If you mention Home Alone to a group of ’90s kids-turned-adults, the response will likely consist of two parts. Jokes about Kevin McCallister’s (Macaulay Culkin) best traps, and Christmas nostalgia. The latter is especially relevant given the story’s setting, but what isn’t mentioned enough is how integral John Williams’ film score is to this sentiment. Sure, a paint can to the face is fun, but mention “Somewhere in My Memory” and chances are everyone will start humming the tune.
So, when the Boston Pops played selections from its former conductor’s film score at a performance last December, the decades of maturity I’d amassed were shed away in an instant. I was no longer a thirtysomething writer enjoying a holiday concert. Instead, I was a 5-year-old boy fantasizing about what I’d do if left behind and forced to defend my home from nefarious burglars. Or, to paraphrase the song’s lyrics, all I could think about were precious moments, special people and happy faces. And paint cans.
Later that same month, the Pops played the entire Home Alone score for three live screenings of the film. These special performances were meant to capitalize further on the movie’s holiday nostalgia. But they also demonstrated an intense devotion to Williams, who conducted the Pops from 1980 to 1993. The Hollywood composer’s arrival in Boston wasn’t a popular decision at first, as he was a West Coast outsider replacing Arthur Fiedler, a bona fide Boston musical legend who conducted the orchestra for 50 years. But what he brought to the organization, including the world premiere of “The Imperial March” from The Empire Strikes Back at his first concert, quickly silenced his critics and turned the city into his biggest fan.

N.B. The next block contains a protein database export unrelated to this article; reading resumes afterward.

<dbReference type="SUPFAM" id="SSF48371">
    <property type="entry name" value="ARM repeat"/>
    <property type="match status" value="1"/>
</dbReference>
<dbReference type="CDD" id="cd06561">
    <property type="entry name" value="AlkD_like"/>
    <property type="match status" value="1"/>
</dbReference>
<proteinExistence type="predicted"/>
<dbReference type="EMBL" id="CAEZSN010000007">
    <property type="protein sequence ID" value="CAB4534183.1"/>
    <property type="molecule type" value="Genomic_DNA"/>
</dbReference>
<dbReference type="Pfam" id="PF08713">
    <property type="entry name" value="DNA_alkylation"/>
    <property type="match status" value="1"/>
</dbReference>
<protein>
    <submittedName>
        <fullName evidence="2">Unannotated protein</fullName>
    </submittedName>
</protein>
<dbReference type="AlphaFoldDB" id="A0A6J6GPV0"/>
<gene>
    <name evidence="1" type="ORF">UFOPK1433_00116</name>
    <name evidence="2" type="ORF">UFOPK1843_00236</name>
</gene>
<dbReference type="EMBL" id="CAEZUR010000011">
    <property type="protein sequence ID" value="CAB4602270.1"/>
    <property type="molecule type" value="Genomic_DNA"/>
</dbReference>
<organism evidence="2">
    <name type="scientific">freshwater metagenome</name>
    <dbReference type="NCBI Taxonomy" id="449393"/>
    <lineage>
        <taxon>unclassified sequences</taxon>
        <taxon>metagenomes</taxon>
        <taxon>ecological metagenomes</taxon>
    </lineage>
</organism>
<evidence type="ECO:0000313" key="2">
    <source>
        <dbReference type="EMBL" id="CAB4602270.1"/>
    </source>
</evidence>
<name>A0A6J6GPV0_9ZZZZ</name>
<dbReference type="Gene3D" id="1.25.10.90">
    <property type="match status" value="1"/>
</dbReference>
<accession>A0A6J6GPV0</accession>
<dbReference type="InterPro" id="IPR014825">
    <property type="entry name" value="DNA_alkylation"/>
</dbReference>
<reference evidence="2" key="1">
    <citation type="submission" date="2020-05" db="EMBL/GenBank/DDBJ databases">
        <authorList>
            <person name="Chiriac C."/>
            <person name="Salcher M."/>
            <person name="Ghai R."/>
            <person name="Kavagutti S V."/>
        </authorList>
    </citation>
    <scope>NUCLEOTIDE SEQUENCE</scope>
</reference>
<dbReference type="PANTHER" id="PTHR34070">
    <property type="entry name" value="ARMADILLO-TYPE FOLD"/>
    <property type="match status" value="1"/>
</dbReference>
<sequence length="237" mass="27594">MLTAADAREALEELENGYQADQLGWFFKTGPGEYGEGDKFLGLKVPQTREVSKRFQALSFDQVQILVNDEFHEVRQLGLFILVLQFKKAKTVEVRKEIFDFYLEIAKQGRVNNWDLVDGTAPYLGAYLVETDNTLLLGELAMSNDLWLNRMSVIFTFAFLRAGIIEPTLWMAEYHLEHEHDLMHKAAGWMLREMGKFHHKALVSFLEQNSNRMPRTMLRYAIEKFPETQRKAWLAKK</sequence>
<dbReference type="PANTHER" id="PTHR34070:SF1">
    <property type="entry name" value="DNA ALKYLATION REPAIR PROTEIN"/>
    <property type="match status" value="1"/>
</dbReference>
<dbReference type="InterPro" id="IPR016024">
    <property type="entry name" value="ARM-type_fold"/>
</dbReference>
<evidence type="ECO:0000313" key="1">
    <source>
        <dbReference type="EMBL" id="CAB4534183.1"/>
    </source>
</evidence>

“Fiedler put the Boston Pops on the map. Then all of sudden, there was a new guy in town,” says Dennis Alves, Director of Artistic Planning at the Pops. “Things were going great, but when John came in, it was certainly a breath of fresh air. Something new and different.”
A former trumpet player for the Pops and the Boston Symphony Orchestra, Alves was on stage at Symphony Hall for Williams’ inaugural concert on April 29, 1980. Among other things, he got to belt out the iconic brass part in the first public performance of “Darth Vader’s Theme.”
“It was a big deal” when Williams came to Boston, he says. Fiedler, the previous conductor, had died the previous year at the age of 84. His absence from the Pops was palpable, and filling the void would be no easy task.
Williams was already an Academy Award-winning film composer when he took up the challenge. The two-note ostinato (a continually repeated musical phrase or rhythm) of the Jaws theme, the triumphant main title of Star Wars, the musical heroics of Superman — these and other film scores had earned him high praises from filmmakers, musicians and audiences. During his 13-year tenure with the Pops, however, he would write the music for the Indiana Jones films, E.T. the Extra-Terrestrial, Jurassic Park and, of course, Home Alone — all the while conducting the orchestra’s regular and holiday concerts.